One of the grandest green spaces in Paris, the Champ de Mars stretches northwest to southwest from the foot of the Eiffel Tower to the Ecole Militaire. A symbol of military prowess and discipline, you can easily imagine soldiers parading down its long, wide “avenues,” which are punctuated by an oblong plot of green at the center.
From the top of the French capital’s most-famous tower it can be observed in its full grandeur.
Appropriately named after the Roman god of war, the Champ de Mars was once an agricultural site.
Ordinary Parisian citizens farmed small plots of land in the area, then known as the Grenelle, growing fruit and vegetables and selling them at onsite markets. Vineyards were also planted in the area when Paris was still a winemaking site.
This all changed around 1765, when planning began in the area for a prestigious military academy known as the Ecole Militaire. A new green space, featuring the precise sorts of symmetries popularized in formal French gardens at Versailles, the Tuileries and elsewhere, replaced the farm plots of old.
Several historical events have brought attention and renown to the second most-famous “Champ” of Paris (the first being the wide avenue known as the Champs-Elysées):
The world’s first hot-air balloon was launched from the park in 1783 — an exciting moment in the early history of aviation.
Following the French Revolution of 1789, both festive and bloody events and took place on the Champ de Mars between 1790 to 1791. The first celebration of the holiday that would eventually be termed “Bastille Day” took place here, a year to the day after the storming of the prison on the Place de la Bastille. In 1791, a brutal massacre was perpetrated at the site.
A guillotine was set up by the Revolutionary government on the Champ; the first mayor of Paris was executed here in 1793.
The site also appears in many commemorative illustrations and other memorabilia marking the unveiling of Gustave Eiffel’s bold new tower, during the Universal Exposition of 1889.
What to Do at the Park
As one of the most-recognizable sites in the French capital, the park is incredibly popular with tourists. Here’s how to best enjoy it, no matter the season.
A stroll down the long, wide green expanse and gardens within can be pleasant year-round, except perhaps when the weather is at its coldest and wettest. Still, rain or shine, many tourists enjoy the excellent views of the Eiffel Tower from the Champ de Mars, and take advantage of the photo opportunities during a walk around the gardens.
In the spring and summer, sprawl out for a picnic on the lush lawns. We recommend that you stock up on typical French picnic goodies such as fresh, crusty baguettes, pastries, fresh fruit and charcuterie (cured meats) on nearby streets such as Rue Cler, famous for its shops and excellent bakeries.
If you’re short on time, you can also buy a sandwich, crepe or other Parisian street foods from shops in the area and enjoy a casual outdoor meal on the grass after visiting the Eiffel Tower or the nearby area known as “Trocadero.”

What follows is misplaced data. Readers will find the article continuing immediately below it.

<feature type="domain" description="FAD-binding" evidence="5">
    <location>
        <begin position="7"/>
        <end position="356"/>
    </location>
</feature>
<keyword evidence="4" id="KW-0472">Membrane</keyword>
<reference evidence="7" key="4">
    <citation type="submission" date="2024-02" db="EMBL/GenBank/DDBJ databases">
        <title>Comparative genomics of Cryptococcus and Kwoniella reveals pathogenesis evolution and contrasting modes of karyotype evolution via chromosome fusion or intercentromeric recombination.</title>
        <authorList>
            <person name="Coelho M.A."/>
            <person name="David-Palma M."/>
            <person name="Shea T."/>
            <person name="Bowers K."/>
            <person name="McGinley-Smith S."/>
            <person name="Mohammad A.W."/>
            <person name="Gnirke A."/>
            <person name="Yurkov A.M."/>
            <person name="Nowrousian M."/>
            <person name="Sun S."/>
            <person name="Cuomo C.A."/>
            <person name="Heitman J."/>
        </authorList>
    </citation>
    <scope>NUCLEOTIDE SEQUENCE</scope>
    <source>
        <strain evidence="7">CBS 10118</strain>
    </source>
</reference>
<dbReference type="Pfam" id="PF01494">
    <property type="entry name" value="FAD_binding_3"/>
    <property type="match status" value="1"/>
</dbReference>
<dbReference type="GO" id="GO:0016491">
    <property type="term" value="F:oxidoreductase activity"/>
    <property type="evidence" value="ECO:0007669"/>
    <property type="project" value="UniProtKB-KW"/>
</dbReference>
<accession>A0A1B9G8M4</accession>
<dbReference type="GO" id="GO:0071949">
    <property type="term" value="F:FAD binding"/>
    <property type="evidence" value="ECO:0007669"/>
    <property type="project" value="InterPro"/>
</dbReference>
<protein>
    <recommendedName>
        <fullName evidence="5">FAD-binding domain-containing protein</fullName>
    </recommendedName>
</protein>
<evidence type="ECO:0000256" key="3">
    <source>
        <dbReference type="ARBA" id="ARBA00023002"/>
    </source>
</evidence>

How to Beat the Crowds
As you can imagine, this area can be very crowded due to the large numbers of visitors who flock to see the Eiffel Tower. It may be best to visit in the early mornings and on weekdays to beat the crowds and enjoy the “Champ” in relative peace and quiet.
It’s obviously less crowded during the late fall and winter since low season means fewer tourists — but chilly winds and rain can make it less appealing to linger outdoors during these times.
The Champ de Mars is located in the 7th arrondissement of Paris, on the left bank of the Seine River. It is easily reached by metro or RER (commuter-line) train. The closest stop is Champ de Mars-Tour Eiffel (RER Line C).
If you’re taking the metro (most tourists find it more convenient than the RER), the nearest stations are Ecole Militaire (Line 8) or La Motte Picquet-Grenelle (Line 6, 8 and 10). You can also get off at La Tour Maubourg near Les Invalides (line 9) and walk to the park from there.
What to See Around the Champ de Mars?
There’s plenty to see and do around the park.
Eiffel Tower: Take the elevators to the uppermost observation decks, and gaze out at the Champ de Mars for some dizzying and grand panoramic views. Photo ops are excellent from up here, of course. You might also want to eat lunch or dinner at one of the tower’s restaurants, to enjoy the views for even longer.
Palais de Chaillot and the Trocadero: After visiting the city’s most-celebrated tower, head over to the nearby Palais de Chaillot, unveiled for the Universal Exposition of 1937. The sprawling plaza here affords more excellent views of Gustav’s beloved tower, and several sites of note occupy the buildings. The Cité de l’Architecture houses an interesting collection devoted to architectural history, while the Musée de l’Homme is dedicated to anthropology. There’s also a national theatre where dance performances are regularly held.
Palais de Tokyo and the Modern Art Museum of Paris: Modern art fans should spend some time perusing the innovative exhibits at the nearby Palais de Tokyo and Modern Art Museum of the City of Paris.
Galliera Fashion Museum: For something a bit off the beaten path, why not stop over at the nearby Palais Galliera? The fascinating museum of fashion here puts on exhibits dedicated to style icons and designers that regularly sell out. On a sunny day, the garden out front, decorated with lush flower beds and elegant sculptures, is a lovely place to take a rest after a day of exploring the area.
Invalides and the Musée de l’Armée: Head over to the sprawling military complex known as Les Invalides to witness the tomb of Emperor Napoleon I, and see the collections of the adjoining Army Museum (Musée de l’Armée). From medieval armor and impressive swords to more modern artillery, including the Emperor’s personal firearms, there’s a wealth of objects to admire at this underrated museum.